Today marks the day of the worker internationally; a day that ideally should celebrate the people by which results are achieved. It is a day to reflect on the contribution of the worker and appreciate their input.
By Learnmore Zuze
It is, however, unfortunate seeing as it is that the day has come at a time when the worker in Zimbabwe is disgruntled to the core. Medical personnel were recently on strike with the Vice President Constantino Chiwenga firing them and threatening to have their positions filled again. Previously, doctors had gone on strike citing genuine concerns on the laughable salaries they had been receiving. As we speak, teachers are set to go on strike with schools about to open. What we see are not the actual problems, but basically the symptoms of a deep seated problem.
It is apparent that it’s only the nurses and teachers who have raised their voices against poor conditions of service; there are thousands of workers who continue to trudge on under extremely difficult circumstances. The economic disaster left by former President Robert Mugabe is a disastrous legacy on its own that robs the worker of his voice.
No wonder even the current administration even has the temerity to threaten to fire and hire other staff. This would not naturally happen in normally run countries because there would be not enough personnel to rehire from. Zimbabwe is such that if those at work were to be fired, there could probably be three, if not more, people who could fill in the jobs left. This situation creates and in fact has created a fertile ground for the threatening and exploitation of workers, under normal circumstances, should be able to voice their concerns as provided for by the Constitution.
The truth of the matter is that there is no Workers’ Day, no freedom for the worker if every of their concerns is greeted by direct and indirect threats. It has become slavery of a kind. The worker deserves to have grievances addressed and that cannot be ignored. The workplace has become a place characterised by poor working conditions and pitiable salaries. It has actually become a high risk activity to try and represent the interests of the worker. Workers’ representatives are perceived as the chief enemies and their continued victimisation leaves the worker totally vulnerable. Any slight move for the benefit of the worker has been quickly interpreted in political language. It is also real that politics do come in the way of labour but it is imperative to look into the veracity of the issues raised by workers.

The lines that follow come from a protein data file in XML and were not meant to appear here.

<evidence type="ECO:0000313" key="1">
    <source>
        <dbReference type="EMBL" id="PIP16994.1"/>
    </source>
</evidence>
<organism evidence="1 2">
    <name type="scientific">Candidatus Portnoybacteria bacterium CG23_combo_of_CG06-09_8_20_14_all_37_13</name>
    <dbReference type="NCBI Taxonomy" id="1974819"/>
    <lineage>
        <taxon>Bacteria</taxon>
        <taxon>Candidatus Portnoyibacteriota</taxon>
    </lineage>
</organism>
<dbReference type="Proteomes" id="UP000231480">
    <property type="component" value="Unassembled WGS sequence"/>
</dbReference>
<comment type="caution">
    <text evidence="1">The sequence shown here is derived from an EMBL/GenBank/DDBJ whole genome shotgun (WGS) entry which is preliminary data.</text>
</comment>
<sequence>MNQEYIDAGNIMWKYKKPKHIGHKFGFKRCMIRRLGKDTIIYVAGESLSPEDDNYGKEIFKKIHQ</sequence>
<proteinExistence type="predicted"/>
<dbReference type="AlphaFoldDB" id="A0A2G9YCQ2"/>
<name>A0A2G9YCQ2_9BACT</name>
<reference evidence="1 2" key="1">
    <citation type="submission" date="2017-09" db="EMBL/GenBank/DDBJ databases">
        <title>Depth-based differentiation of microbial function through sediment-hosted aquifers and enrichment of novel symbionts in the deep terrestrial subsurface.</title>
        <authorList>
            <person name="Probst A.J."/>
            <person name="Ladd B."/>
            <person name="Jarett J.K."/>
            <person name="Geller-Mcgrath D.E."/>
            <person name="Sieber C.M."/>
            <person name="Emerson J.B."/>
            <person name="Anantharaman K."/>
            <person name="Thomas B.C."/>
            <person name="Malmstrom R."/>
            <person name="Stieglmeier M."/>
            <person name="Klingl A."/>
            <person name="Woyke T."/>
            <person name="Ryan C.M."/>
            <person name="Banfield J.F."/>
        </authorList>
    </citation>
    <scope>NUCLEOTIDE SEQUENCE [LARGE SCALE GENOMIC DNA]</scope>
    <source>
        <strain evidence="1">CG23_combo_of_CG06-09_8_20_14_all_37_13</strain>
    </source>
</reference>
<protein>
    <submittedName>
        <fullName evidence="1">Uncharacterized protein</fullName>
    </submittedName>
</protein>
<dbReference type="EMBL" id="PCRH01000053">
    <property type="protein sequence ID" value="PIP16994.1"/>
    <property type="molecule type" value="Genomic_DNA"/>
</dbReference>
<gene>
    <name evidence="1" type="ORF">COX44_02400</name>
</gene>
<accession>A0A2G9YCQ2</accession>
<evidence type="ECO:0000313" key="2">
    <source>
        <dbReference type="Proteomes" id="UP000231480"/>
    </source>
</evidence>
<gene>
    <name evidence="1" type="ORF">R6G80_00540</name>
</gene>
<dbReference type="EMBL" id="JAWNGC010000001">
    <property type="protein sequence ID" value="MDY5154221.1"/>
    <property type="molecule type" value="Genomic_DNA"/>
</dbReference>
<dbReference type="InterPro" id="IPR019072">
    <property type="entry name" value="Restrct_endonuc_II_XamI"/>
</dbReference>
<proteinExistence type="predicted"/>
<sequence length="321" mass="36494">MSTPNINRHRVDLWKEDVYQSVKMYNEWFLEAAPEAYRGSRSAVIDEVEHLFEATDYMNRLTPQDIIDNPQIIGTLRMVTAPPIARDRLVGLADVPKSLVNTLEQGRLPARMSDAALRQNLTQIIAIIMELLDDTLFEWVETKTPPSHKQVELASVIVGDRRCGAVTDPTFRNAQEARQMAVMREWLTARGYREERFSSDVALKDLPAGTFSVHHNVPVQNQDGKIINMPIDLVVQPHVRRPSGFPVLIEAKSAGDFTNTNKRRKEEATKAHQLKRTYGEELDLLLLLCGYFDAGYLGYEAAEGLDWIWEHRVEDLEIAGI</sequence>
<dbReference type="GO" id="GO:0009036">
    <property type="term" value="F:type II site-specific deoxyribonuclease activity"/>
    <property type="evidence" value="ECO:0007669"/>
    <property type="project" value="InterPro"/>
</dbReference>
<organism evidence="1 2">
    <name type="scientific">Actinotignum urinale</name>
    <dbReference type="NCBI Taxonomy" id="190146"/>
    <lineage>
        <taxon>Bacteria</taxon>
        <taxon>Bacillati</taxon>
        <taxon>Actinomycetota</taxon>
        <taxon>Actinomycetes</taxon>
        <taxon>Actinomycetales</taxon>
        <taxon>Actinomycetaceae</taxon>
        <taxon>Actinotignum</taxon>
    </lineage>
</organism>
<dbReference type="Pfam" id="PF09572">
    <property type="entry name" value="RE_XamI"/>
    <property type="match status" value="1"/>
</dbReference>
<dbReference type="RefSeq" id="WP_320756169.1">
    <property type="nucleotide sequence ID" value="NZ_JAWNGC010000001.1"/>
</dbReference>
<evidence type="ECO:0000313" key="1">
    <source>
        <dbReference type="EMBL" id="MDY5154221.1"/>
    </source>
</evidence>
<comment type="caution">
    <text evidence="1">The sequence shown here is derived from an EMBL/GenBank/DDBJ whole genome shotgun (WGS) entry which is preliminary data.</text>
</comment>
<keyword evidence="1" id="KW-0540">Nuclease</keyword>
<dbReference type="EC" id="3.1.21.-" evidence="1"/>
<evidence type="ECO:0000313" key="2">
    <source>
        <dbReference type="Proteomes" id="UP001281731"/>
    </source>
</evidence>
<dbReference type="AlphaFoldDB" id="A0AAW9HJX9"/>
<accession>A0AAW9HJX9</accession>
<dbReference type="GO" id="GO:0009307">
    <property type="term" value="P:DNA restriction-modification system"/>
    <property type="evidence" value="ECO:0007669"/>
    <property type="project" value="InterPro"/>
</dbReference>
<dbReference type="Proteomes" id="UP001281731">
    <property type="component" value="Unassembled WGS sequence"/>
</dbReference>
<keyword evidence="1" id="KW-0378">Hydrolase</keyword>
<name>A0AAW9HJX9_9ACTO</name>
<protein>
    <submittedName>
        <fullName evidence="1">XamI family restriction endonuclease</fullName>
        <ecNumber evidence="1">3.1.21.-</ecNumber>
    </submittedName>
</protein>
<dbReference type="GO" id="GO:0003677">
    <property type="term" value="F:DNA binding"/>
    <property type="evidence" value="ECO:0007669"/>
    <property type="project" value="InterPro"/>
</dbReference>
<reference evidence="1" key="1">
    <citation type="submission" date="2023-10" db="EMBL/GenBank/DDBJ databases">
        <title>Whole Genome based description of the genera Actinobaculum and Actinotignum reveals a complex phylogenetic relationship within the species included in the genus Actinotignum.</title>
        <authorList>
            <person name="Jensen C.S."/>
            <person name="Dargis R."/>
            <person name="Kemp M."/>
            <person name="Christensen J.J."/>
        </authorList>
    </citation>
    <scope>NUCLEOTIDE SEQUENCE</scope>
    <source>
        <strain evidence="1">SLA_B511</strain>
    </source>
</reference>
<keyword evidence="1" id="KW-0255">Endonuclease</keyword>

As I have highlighted before, the employer risks perpetuating “Mugabeism” by the knee-jerk reactions to shift blame to politics. A sober employer should ask themselves: is it a lie that workers are working without the necessary protective clothing? Isn’t it true that executives’ salary bill is twice or even thrice that of workers. Shouldn’t there be dignity associated with particular professions? How on earth does an ambulance driver earn more than a medical doctor who had to brave five years of university learning.
The point is simple: the workers’ plight must be looked into without political glasses. The Workers’ Day this side of the equator has become nothing more than a day in which workers get to rest
The Zimbabwean case is quite unfortunate because the government which, in itself, should champion the cause of the worker is leading in the threatening of the worker. Government should be seen to swiftly intervene in protecting the worker, but it gives a cue to the private sector if it victimises its own. Who will stand with the worker when government itself is victimising the worker? It is a given that the private sector is more likely to trample on workers’ rights than the government. Now if the government itself leads this crusade, who will watch over the worker?
The Zimbabwean worker is now effectively on his own. Gone are the days when people like the late Eddison Zvobgo would go straight to a farm and assert the rights of the worker. Gone are the days when a strike by employees would be understood in its proper context.
It’s a case of a combination of factors all to the detriment of the worker but then the question remains: how long will the worker’s rights be trampled upon? When will the Mugabe legacy of disregard to the workers plight continue?
We mourn the loss of meaning of the International Workers’ Day in Zimbabwe and many other parts of the world were workers are near-serfs. The story of the abused and threatened worker must end.
Learnmore Zuze is a law officer and writes in his own capacity. E-mail firstname.lastname@example.org